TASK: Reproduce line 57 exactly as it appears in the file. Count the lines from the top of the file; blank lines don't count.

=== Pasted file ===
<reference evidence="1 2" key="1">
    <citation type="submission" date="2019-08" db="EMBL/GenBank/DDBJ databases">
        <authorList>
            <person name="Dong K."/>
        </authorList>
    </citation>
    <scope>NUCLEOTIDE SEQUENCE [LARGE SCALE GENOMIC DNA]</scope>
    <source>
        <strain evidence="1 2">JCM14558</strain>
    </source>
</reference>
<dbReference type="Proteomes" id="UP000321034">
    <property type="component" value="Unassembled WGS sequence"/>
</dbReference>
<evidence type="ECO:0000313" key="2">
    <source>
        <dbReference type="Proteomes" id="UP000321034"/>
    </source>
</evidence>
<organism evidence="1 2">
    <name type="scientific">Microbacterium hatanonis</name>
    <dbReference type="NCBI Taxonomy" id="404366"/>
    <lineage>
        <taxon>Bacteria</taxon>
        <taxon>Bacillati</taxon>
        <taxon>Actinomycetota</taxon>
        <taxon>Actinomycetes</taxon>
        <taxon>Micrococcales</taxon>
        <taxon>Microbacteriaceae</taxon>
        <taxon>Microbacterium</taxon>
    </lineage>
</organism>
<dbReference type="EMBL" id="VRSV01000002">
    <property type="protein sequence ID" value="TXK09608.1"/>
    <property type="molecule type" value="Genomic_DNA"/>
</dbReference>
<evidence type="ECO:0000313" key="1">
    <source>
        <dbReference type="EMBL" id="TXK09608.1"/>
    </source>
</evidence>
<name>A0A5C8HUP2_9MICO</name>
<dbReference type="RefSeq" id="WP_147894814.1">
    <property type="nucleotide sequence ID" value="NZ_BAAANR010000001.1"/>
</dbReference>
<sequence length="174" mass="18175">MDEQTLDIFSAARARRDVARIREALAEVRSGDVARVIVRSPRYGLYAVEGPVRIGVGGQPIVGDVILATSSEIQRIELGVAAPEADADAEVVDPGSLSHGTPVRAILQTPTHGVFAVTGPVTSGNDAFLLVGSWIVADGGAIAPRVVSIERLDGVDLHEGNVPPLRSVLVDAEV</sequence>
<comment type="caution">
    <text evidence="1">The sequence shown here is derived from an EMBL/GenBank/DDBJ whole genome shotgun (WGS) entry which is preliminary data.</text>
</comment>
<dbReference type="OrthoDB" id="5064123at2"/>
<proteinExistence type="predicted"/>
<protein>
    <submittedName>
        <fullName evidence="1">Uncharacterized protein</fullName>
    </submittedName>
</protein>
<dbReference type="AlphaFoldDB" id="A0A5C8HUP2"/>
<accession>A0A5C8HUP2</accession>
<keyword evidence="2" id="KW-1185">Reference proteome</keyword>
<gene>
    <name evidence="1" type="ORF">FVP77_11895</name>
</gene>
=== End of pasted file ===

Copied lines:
<dbReference type="AlphaFoldDB" id="A0A5C8HUP2"/>